This list of songs is inspired by lists published by radio station KEXP-FM from Seattle in 2010, as well as the latest poll taken in 2021 by Rolling Stone Magazine. For the most part I will faithfully countdown from their lists, starting at Song #500 and going until I reach Song #1. When you see the song title listed as something like: Song #XXX (KEXP)….it means that I am working off of the official KEXP list. Song XXX (RS) means the song is coming from the Rolling Stone list. If I post the song title as being: Song #xxx (KTOM), it means I have gone rogue and am inserting a song choice from my own personal list of tunes I really like. In any case, you are going to get to hear a great song and learn the story behind it. Finally, just so everyone is aware, I am not a music critic nor a musician. I am a music fan and an armchair storyteller. Here is the story behind today’s song. Enjoy.
RS: The Top 500 Songs in Modern Music History.
Song #254: Shake, Rattle and Roll by Big Joe Turner.
Many people view Elvis as being the “King of Rock n’ Roll” but, did you know that the real birth of the musical genre we now call “Rock n’ Roll” started nearly a full decade before Elvis started swivelling his hips? (and even earlier than that if you consider a singer like Sister Rosetta Tharpe). Back in the early to mid-1950s, singers such as Chuck Berry, Little Richard and Bo Diddly were making inroads when it came to transitioning from Blues and Soul and inventing a new type of music called “Rock n’ Roll”. While Soul grew on a foundation of Gospel as sung in Churches and segregated Clubs, the Blues was, primarily, played in Clubs. But, the beats that were integral in helping Rock n’ Roll to have its distinctive sound structure didn’t just come from Blues or Gospel; some of it came in the form of Doo Wop and Big Band Swing music. One of the most famous practitioners of this craft was a man known as Big Joe Turner.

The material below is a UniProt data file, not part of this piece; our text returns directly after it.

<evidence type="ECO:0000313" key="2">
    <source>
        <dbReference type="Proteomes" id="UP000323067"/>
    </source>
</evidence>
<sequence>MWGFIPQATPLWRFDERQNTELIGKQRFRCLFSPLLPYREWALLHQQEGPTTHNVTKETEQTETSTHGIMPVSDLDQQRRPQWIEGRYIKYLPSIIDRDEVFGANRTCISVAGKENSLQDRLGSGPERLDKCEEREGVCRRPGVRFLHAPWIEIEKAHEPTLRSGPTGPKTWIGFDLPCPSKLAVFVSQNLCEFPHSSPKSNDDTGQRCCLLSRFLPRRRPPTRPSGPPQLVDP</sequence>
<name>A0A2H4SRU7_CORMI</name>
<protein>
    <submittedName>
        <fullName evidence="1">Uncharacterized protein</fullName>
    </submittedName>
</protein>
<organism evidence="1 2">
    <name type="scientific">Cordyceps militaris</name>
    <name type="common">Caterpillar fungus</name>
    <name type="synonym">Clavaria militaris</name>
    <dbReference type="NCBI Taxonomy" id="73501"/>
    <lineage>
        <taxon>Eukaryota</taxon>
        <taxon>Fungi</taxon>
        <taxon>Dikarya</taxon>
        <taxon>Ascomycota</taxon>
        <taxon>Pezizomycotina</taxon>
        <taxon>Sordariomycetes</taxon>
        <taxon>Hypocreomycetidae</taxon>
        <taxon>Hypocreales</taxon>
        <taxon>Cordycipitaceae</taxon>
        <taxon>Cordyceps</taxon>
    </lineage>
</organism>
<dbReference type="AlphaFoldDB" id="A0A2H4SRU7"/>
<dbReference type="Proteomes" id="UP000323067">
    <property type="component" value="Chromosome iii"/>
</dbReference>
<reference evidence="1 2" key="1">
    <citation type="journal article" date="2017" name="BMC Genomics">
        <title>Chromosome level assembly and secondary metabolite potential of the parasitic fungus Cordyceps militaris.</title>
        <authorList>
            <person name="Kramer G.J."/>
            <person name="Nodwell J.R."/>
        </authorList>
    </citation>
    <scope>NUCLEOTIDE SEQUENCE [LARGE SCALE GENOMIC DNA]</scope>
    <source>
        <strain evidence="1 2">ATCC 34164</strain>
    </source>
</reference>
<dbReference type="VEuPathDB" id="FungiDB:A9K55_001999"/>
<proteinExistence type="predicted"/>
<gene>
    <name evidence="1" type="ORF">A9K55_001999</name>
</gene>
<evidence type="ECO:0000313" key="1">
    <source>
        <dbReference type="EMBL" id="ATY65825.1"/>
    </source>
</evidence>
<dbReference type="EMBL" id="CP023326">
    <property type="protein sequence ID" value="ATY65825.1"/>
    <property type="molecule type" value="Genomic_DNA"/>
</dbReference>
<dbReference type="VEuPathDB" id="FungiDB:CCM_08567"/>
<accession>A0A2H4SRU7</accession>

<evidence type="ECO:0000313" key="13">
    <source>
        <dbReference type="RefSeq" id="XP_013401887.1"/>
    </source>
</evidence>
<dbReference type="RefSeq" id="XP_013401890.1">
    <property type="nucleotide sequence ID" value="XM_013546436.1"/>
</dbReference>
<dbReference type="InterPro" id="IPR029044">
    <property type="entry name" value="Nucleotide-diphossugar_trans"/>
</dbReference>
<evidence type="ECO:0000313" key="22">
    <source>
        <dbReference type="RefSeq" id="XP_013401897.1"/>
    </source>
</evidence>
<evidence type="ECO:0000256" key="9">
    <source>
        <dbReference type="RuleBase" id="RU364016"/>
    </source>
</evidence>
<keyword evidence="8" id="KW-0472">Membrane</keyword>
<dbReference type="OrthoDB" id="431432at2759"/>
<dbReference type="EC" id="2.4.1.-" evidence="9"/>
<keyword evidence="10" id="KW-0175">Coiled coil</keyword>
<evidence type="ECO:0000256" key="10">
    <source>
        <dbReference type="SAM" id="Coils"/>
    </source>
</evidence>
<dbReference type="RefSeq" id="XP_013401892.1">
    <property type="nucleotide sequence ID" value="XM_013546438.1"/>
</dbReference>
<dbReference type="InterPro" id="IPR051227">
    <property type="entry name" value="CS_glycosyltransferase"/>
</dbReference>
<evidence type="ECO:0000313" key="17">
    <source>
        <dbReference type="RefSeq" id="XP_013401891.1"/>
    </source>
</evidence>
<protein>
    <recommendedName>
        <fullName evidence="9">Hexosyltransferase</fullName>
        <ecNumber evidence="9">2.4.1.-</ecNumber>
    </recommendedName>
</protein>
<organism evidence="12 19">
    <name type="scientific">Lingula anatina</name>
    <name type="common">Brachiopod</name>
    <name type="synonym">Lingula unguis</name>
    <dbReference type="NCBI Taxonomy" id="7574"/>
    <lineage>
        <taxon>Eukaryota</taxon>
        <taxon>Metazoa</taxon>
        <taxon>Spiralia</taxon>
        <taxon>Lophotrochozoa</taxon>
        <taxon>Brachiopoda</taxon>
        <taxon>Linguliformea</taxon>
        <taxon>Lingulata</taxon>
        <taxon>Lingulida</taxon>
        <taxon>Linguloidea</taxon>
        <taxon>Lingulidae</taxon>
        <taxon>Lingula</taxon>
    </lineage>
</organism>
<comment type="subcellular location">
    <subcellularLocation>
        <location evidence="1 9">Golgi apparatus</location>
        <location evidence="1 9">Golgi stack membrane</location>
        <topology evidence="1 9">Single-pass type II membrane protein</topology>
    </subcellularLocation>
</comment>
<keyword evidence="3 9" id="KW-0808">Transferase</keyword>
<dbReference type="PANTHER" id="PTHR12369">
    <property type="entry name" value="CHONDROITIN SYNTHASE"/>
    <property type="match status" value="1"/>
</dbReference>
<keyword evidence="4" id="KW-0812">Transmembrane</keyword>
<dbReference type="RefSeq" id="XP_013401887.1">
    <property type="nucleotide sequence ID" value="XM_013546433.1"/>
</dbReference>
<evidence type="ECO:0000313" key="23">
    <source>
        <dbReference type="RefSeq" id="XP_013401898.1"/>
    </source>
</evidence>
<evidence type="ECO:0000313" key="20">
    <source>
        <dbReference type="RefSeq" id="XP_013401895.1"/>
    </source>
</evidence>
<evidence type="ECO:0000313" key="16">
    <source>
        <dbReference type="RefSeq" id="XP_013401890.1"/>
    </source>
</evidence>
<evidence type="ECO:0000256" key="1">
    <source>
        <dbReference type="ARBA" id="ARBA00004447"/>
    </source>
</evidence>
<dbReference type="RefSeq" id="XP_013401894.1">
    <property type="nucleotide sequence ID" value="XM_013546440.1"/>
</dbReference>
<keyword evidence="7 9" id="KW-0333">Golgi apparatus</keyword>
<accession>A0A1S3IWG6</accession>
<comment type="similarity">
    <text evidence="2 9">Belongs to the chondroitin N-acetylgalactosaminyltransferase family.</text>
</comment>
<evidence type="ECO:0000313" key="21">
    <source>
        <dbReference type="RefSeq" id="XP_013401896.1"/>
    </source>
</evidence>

Big Joe Turner was born all the way back in 1911! All throughout his life, he was known for the deepness and power of his singing voice. Like many singers of colour, Joe Turner honed his skills in church. However, it wasn’t long before he met a kindred spirit in the form of a piano player named Pete Johnson. Together, they began performing a musical style known as “Boogie-Woogie”, which centred on the piano providing the rhythm/beats and Big Joe Turner using his voice to maintain the fast tempo. Turner and Johnson owned several night clubs of their own and were able to provide a living for themselves but, it wasn’t until they came to the attention of Big Band leaders such as Tommy Dorsey, Benny Goodman and Count Basie that Turner started to attain a certain level of national attention.
Turner’s biggest break occurred at the famous Apollo Theatre in Harlem, when he was spotted performing by a two men named Ahmet and Nesuhi Ertegun who, in turn, were opening a new record company called, Atlantic Records. Desperate for talent to populate their new label, the Ertegun Brothers signed Big Joe Turner and encouraged him to explore new directions for his existing musical style. One of the first songs he recorded for Atlantic Records was the seminal classic, “Shake, Rattle and Roll”. While not the first song to explicitly mentioned the “Roll” from “Rock n’ Roll”, Big Joe Turner’s version of “Shake, Rattle and Roll” is an obvious foundational piece in the evolution of the genre. Occurring as it did in the early 1950s, “Shake, Rattle and Roll” was one of the very first popular songs to contain, what was to become known as, a “Rock n’ Roll” beat. It did this without a single guitar string being strummed or plucked. The steady beat came from partner, Pete Johnson’s piano. Turner, for his part, provided an essential ingredient in “Rock n’ Roll”; that being, sexuality. The opening lines to the song were considered very risque for the times, as Turner instructs a woman in bed to get up and wash her face and hands. The mere fact that this powerful black man was singing about being in the bedroom of a woman was almost unheard of in those days. The fact that he was merely encouraging her to get up and get dressed so they could go out dancing is almost irrelevant.